Unsolicited text message marketing seems set to die an early death under the impending Electronic Communications Directive due to be enforced later this year, which will make it obligatory for all companies to include their registration and contact details in all commercial communications.
The Office of the Information Commissioner is warning that it would be folly for the government to exclude SMS marketing from a directive that is intended to cover all forms of electronic communications. The public consultation paper published by the Department of Trade and Industry (DTI) last Friday acknowledges that current laws about bulk email advertising are ambiguous, but makes no specific reference to text message marketing.
"With the growth and convergence in communication technologies, it would be wholly illogical to have certain rules applying to one technology such as email, but not for another exactly the same in character and words such as text messages," said Phil Jones, assistant information commissioner. "The DTI needs to be aware of this...and should seek to make the Directive technology neutral."
Text messages are currently limited to 160 characters, meaning that a company's registration details would take up the majority of the space. The EU E-Commerce Directive introduces four new rules to govern unsolicited commercial communications, in order to allow individuals to deal with unwanted intrusion more easily. Article 5 requires all advertisers to give at least their name, geographic address, email contact details and the particulars of any supervisory body to which they belong, so that recipients of unwanted emails will be able to opt out of such communications in the future.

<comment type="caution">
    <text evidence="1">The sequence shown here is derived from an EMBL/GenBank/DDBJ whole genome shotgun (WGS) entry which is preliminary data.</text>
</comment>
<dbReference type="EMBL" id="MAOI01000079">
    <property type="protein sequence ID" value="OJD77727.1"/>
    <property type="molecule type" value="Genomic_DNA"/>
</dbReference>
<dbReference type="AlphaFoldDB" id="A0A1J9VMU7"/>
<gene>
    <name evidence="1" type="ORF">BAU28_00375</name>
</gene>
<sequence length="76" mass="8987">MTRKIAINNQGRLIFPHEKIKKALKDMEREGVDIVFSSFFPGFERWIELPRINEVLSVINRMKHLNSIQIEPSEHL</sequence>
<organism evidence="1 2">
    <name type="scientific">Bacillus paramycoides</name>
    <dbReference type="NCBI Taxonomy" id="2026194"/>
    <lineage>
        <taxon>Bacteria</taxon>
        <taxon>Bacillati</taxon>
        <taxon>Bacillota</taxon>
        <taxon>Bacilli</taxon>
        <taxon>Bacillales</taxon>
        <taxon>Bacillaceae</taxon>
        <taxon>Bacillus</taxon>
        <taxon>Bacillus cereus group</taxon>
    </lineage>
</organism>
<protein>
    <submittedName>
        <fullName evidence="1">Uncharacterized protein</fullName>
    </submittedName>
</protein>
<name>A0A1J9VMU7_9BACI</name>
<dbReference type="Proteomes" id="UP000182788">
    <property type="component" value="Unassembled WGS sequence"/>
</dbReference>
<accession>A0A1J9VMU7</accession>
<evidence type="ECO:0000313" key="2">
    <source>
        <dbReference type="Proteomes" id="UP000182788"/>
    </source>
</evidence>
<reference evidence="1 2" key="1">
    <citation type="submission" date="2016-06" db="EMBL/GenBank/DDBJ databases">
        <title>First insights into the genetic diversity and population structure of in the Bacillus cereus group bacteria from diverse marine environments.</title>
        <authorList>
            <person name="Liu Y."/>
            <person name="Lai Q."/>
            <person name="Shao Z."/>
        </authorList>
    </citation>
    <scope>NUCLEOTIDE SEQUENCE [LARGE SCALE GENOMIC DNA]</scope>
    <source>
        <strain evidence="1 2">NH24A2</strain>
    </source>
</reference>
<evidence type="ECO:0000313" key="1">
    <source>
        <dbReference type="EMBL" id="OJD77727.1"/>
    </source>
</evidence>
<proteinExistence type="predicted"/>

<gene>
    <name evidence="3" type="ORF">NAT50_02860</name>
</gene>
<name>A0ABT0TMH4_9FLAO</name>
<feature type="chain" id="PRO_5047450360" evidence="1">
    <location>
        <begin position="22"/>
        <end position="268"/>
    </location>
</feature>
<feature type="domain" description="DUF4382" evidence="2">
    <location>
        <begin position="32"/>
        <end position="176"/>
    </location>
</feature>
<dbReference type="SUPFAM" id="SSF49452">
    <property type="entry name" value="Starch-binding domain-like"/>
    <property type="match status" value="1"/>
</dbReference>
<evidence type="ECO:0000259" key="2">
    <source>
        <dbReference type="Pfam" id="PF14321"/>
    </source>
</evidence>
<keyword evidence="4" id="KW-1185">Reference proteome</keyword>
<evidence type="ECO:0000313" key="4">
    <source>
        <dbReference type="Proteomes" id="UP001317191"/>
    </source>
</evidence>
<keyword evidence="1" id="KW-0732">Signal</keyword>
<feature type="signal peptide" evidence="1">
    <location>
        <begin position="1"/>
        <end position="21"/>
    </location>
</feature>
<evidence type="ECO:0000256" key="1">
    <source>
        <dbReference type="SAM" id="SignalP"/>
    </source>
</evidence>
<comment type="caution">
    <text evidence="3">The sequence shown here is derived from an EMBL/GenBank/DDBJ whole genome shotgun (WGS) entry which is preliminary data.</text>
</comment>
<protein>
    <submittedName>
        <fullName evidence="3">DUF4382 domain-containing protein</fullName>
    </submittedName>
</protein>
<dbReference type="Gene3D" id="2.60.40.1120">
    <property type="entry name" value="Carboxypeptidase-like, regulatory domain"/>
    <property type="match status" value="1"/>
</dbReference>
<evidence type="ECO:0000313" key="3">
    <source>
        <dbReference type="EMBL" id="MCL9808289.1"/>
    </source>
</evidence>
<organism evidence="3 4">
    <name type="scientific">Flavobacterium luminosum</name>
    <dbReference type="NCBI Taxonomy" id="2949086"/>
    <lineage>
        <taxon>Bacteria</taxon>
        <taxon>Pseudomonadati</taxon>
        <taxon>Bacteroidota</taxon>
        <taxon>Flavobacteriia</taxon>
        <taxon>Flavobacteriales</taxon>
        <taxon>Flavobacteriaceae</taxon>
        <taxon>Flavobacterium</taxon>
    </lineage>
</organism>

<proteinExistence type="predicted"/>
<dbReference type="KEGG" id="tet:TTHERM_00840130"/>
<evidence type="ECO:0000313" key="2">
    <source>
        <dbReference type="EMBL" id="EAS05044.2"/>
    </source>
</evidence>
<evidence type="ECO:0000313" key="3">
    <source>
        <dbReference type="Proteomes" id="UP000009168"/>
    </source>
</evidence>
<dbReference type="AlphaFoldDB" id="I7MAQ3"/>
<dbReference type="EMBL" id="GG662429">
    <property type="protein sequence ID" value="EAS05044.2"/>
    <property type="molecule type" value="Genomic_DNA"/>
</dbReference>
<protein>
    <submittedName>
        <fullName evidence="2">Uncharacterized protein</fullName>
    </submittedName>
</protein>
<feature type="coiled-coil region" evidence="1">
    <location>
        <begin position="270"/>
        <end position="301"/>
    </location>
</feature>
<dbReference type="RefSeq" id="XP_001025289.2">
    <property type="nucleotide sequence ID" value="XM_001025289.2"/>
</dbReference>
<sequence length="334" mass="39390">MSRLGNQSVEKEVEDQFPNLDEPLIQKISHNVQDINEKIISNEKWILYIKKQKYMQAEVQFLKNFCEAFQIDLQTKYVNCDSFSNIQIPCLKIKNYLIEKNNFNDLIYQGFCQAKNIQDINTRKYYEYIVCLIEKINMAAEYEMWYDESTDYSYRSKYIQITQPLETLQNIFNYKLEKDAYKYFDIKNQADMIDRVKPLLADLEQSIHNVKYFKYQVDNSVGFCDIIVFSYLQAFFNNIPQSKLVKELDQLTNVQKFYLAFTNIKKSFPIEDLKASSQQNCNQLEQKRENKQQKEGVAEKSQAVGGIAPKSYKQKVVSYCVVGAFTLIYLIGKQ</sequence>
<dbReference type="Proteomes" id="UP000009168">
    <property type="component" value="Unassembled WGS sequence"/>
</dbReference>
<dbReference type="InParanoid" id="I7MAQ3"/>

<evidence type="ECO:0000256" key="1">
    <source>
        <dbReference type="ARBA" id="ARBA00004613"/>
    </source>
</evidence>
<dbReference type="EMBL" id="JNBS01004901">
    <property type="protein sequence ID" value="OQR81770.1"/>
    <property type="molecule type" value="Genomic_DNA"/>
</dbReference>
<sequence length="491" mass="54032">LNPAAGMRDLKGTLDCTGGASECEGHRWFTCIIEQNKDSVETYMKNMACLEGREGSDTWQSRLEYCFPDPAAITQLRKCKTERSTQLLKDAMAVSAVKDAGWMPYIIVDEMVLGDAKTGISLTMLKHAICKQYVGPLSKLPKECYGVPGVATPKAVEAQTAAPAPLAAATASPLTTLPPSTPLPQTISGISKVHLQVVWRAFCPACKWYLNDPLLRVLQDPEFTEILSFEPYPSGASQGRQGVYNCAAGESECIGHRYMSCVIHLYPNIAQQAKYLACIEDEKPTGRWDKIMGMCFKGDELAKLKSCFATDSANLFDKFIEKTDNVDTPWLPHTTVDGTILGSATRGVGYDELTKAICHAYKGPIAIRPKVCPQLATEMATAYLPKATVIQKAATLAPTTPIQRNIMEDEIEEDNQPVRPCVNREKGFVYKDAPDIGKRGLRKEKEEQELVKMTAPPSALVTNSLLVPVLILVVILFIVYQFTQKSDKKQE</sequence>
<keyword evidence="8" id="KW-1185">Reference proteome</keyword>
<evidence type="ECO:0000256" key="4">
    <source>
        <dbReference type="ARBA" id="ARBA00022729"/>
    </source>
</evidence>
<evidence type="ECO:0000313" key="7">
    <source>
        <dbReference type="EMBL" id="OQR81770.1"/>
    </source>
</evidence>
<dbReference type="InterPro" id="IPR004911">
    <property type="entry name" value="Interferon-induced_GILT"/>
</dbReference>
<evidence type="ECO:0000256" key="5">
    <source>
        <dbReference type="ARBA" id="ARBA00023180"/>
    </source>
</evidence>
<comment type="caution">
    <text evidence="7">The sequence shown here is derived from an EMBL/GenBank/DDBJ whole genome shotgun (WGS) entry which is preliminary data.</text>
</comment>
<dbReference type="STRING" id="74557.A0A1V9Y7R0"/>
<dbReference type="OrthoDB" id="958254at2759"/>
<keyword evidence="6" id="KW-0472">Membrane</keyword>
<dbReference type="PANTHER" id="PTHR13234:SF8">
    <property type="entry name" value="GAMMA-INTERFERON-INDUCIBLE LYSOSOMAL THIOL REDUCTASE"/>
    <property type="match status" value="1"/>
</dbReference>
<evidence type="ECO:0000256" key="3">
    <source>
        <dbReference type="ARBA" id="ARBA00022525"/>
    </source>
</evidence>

"The lack of space in text messages is clearly a limiting factor, but it would seem mad to me to come up with completely different rules for this technology," said Jones.
The DTI consultation paper, which is open for submissions until 2 November, acknowledges that the Act needs to be clear about the various forms of electronic communications, and suggests that all technologies should adhere to the same rules and regulations.
"It is arguable whether this requirement applies to equivalent electronic communications such as emails and publications on Web sites. We consider that the Act should apply regardless of the method of delivery. In any event, the Act should be clear in this respect," the draft document reads.
The DTI has until 16 January, 2002 to implement the requirements of the EU Directive.
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